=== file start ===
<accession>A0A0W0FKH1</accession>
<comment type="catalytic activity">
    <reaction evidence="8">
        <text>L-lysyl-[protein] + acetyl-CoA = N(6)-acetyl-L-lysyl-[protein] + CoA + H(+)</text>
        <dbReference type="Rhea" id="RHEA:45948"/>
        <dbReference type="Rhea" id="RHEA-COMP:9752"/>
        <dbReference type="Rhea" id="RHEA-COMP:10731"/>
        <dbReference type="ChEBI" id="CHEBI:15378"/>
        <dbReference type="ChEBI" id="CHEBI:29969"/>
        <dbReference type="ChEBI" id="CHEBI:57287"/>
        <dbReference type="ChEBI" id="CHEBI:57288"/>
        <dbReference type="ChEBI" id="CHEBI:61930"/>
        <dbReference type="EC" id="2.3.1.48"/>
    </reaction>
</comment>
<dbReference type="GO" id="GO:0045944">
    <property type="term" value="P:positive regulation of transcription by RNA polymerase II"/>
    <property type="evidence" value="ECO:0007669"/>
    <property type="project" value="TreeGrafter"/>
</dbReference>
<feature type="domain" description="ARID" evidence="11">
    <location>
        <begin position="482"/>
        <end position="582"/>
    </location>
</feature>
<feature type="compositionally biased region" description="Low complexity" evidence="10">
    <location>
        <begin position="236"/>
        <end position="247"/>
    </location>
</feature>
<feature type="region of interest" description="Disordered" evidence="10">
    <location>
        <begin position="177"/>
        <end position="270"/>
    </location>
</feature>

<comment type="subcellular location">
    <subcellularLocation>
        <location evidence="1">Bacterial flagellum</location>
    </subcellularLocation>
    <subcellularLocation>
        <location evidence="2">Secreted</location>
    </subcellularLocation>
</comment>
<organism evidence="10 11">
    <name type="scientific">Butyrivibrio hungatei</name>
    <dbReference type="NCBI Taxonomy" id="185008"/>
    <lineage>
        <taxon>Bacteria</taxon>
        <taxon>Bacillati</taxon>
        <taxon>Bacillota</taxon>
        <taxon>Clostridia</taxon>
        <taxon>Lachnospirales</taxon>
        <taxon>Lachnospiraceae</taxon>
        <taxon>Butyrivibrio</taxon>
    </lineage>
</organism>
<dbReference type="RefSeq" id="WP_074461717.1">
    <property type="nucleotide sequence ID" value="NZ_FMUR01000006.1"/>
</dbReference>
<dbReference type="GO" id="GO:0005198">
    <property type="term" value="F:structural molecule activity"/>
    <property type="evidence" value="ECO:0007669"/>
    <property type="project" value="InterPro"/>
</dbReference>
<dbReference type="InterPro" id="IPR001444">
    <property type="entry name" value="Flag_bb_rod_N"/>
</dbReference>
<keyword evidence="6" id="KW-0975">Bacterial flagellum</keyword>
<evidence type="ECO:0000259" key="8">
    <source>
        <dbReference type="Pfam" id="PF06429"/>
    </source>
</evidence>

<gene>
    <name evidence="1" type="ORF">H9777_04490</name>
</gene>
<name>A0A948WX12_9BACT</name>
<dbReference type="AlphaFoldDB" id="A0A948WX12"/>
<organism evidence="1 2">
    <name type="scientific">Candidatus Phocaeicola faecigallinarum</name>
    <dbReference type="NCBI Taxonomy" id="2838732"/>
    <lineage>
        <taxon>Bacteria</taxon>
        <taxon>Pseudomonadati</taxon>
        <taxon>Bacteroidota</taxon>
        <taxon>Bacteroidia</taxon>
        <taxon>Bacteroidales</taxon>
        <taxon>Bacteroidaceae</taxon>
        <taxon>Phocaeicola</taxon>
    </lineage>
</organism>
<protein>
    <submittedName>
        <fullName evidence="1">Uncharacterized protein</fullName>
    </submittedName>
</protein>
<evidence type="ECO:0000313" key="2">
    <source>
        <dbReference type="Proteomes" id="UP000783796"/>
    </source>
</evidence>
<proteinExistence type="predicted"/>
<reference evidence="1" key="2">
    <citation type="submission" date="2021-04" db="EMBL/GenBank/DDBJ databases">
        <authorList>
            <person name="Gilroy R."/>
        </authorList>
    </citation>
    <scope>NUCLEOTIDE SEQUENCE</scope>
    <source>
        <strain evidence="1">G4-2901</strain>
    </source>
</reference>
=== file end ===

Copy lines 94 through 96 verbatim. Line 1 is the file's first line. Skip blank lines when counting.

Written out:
</organism>
<protein>
    <submittedName>